One of Missouri’s US Senators has some tough questions for the Army Corps of Engineers. Click to hear KMZU’s Chelsea Wade talk with Senator Claire McCaskill:
Lawmakers and property owners alike have criticized the Corps for not releasing water sooner. Senator McCaskill said she understands the mounting frustration. “I don’t blame people in northwest Missouri for being angry. It is my job to make sure I understand that anger and channel it into some really aggressive oversight to see if we can’t prevent this from happening again.”
Senator McCaskill met with Corps officials last week to discuss their master plan. According to McCaskill, while it is a historic event this year, there has been a trend over the last decade. “I think it is time we take a look at the modeling and the manual. We’ve got some real serious questions to ask about the reservoir releases. We need to know when did they begin and why. What were the priorities that the Corps was looking at during that point in time?”
McCaskill said the Corps needs to refocus their attention. “Senator Blunt and I will be calling together all of the Senators from all of the basin states to try to have a free-wheeling discussion about how we can find some common ground. We need to work together to provide some oversight to the Army Corps of Engineers. Recreational use needs to be at the bottom of their priorities. The most important thing that the Corps has to do is flood control and after that – navigation.”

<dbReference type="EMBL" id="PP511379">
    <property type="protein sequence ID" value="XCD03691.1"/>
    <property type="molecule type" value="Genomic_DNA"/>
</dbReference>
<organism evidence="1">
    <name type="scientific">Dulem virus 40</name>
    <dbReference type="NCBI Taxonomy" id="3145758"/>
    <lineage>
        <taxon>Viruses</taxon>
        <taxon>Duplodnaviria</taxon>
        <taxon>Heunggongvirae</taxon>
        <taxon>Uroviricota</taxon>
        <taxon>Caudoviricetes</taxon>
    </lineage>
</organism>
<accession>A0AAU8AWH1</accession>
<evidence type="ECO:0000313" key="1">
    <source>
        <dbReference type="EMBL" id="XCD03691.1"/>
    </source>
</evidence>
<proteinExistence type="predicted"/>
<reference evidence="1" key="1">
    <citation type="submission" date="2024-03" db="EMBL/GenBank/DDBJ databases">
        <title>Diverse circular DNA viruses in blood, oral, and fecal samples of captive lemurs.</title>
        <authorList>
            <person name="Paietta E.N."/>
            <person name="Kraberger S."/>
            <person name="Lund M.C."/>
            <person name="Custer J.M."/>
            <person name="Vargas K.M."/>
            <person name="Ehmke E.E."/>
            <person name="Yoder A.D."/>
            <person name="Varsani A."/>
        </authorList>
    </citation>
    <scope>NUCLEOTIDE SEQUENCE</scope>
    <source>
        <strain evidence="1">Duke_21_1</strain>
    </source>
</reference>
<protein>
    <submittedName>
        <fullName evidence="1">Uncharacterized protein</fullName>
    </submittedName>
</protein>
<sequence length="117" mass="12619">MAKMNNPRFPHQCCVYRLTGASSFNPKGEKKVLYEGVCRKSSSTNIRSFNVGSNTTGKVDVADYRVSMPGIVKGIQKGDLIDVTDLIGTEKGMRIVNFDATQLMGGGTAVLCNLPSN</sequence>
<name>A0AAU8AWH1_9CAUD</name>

Federal funding and congressional earmarks are several aspects of the food plan that needs to be re-examined, according to Senator McCaskill. “Congress did a ridiculous thing,” said McCaskill. “We need to break the habit of earmarking. Once we get back to merit-based projects I am confident that the Corps will prioritize. Of course, we would oversee those projects that have the most merit and that will reduce the most flooding.”
McCaskill said it is going to take the support of lawmakers from around the country and not just those states currently being impacted by the flood to change the system.